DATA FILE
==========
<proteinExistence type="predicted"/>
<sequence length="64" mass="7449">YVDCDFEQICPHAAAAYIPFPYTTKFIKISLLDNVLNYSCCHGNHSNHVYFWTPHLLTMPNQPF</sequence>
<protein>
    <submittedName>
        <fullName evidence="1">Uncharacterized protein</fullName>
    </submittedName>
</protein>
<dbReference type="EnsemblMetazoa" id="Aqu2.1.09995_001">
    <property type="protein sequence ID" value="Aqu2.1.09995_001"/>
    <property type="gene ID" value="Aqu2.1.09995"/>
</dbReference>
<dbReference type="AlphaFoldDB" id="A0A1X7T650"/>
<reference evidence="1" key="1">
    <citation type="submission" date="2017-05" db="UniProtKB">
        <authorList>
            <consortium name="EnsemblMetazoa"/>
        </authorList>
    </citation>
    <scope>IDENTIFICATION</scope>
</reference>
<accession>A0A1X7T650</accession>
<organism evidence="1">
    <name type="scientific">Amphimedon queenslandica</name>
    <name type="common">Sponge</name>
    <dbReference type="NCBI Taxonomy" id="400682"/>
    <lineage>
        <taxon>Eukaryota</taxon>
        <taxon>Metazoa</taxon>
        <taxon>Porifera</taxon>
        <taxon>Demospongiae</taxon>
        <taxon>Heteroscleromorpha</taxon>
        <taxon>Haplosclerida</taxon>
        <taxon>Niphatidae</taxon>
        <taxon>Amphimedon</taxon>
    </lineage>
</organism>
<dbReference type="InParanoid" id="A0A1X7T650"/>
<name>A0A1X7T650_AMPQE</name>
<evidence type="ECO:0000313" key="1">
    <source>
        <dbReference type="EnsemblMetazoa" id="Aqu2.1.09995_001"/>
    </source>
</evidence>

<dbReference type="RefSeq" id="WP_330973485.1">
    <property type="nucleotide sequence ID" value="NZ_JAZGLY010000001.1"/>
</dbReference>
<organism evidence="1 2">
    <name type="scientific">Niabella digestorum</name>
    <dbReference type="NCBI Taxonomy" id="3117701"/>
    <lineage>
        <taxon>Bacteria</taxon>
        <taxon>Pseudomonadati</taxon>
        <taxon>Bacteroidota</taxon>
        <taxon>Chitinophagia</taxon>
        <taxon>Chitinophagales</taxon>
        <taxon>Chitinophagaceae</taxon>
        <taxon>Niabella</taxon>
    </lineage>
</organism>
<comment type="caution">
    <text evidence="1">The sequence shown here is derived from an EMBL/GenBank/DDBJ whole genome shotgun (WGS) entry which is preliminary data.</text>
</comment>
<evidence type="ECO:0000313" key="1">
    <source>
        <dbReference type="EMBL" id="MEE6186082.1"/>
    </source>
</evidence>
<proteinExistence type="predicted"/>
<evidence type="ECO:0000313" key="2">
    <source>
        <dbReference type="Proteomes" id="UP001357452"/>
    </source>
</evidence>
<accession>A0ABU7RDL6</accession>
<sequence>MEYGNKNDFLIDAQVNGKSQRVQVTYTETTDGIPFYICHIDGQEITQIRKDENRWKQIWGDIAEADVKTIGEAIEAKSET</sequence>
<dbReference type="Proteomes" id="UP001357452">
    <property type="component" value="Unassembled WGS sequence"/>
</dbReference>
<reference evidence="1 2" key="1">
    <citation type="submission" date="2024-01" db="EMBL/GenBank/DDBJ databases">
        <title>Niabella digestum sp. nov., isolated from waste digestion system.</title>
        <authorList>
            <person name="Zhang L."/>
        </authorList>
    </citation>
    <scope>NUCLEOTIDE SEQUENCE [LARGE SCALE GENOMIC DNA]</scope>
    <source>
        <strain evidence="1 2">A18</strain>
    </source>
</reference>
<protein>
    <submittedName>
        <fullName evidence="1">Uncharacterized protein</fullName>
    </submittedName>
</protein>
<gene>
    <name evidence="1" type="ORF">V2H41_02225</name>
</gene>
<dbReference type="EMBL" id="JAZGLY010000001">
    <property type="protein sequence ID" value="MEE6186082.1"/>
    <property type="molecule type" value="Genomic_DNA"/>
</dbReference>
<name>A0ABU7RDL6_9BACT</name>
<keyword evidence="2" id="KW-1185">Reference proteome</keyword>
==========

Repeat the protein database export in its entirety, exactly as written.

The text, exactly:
<proteinExistence type="predicted"/>
<sequence length="64" mass="7449">YVDCDFEQICPHAAAAYIPFPYTTKFIKISLLDNVLNYSCCHGNHSNHVYFWTPHLLTMPNQPF</sequence>
<protein>
    <submittedName>
        <fullName evidence="1">Uncharacterized protein</fullName>
    </submittedName>
</protein>
<dbReference type="EnsemblMetazoa" id="Aqu2.1.09995_001">
    <property type="protein sequence ID" value="Aqu2.1.09995_001"/>
    <property type="gene ID" value="Aqu2.1.09995"/>
</dbReference>
<dbReference type="AlphaFoldDB" id="A0A1X7T650"/>
<reference evidence="1" key="1">
    <citation type="submission" date="2017-05" db="UniProtKB">
        <authorList>
            <consortium name="EnsemblMetazoa"/>
        </authorList>
    </citation>
    <scope>IDENTIFICATION</scope>
</reference>
<accession>A0A1X7T650</accession>
<organism evidence="1">
    <name type="scientific">Amphimedon queenslandica</name>
    <name type="common">Sponge</name>
    <dbReference type="NCBI Taxonomy" id="400682"/>
    <lineage>
        <taxon>Eukaryota</taxon>
        <taxon>Metazoa</taxon>
        <taxon>Porifera</taxon>
        <taxon>Demospongiae</taxon>
        <taxon>Heteroscleromorpha</taxon>
        <taxon>Haplosclerida</taxon>
        <taxon>Niphatidae</taxon>
        <taxon>Amphimedon</taxon>
    </lineage>
</organism>
<dbReference type="InParanoid" id="A0A1X7T650"/>
<name>A0A1X7T650_AMPQE</name>
<evidence type="ECO:0000313" key="1">
    <source>
        <dbReference type="EnsemblMetazoa" id="Aqu2.1.09995_001"/>
    </source>
</evidence>

<dbReference type="RefSeq" id="WP_330973485.1">
    <property type="nucleotide sequence ID" value="NZ_JAZGLY010000001.1"/>
</dbReference>
<organism evidence="1 2">
    <name type="scientific">Niabella digestorum</name>
    <dbReference type="NCBI Taxonomy" id="3117701"/>
    <lineage>
        <taxon>Bacteria</taxon>
        <taxon>Pseudomonadati</taxon>
        <taxon>Bacteroidota</taxon>
        <taxon>Chitinophagia</taxon>
        <taxon>Chitinophagales</taxon>
        <taxon>Chitinophagaceae</taxon>
        <taxon>Niabella</taxon>
    </lineage>
</organism>
<comment type="caution">
    <text evidence="1">The sequence shown here is derived from an EMBL/GenBank/DDBJ whole genome shotgun (WGS) entry which is preliminary data.</text>
</comment>
<evidence type="ECO:0000313" key="1">
    <source>
        <dbReference type="EMBL" id="MEE6186082.1"/>
    </source>
</evidence>
<proteinExistence type="predicted"/>
<evidence type="ECO:0000313" key="2">
    <source>
        <dbReference type="Proteomes" id="UP001357452"/>
    </source>
</evidence>
<accession>A0ABU7RDL6</accession>
<sequence>MEYGNKNDFLIDAQVNGKSQRVQVTYTETTDGIPFYICHIDGQEITQIRKDENRWKQIWGDIAEADVKTIGEAIEAKSET</sequence>
<dbReference type="Proteomes" id="UP001357452">
    <property type="component" value="Unassembled WGS sequence"/>
</dbReference>
<reference evidence="1 2" key="1">
    <citation type="submission" date="2024-01" db="EMBL/GenBank/DDBJ databases">
        <title>Niabella digestum sp. nov., isolated from waste digestion system.</title>
        <authorList>
            <person name="Zhang L."/>
        </authorList>
    </citation>
    <scope>NUCLEOTIDE SEQUENCE [LARGE SCALE GENOMIC DNA]</scope>
    <source>
        <strain evidence="1 2">A18</strain>
    </source>
</reference>
<protein>
    <submittedName>
        <fullName evidence="1">Uncharacterized protein</fullName>
    </submittedName>
</protein>
<gene>
    <name evidence="1" type="ORF">V2H41_02225</name>
</gene>
<dbReference type="EMBL" id="JAZGLY010000001">
    <property type="protein sequence ID" value="MEE6186082.1"/>
    <property type="molecule type" value="Genomic_DNA"/>
</dbReference>
<name>A0ABU7RDL6_9BACT</name>
<keyword evidence="2" id="KW-1185">Reference proteome</keyword>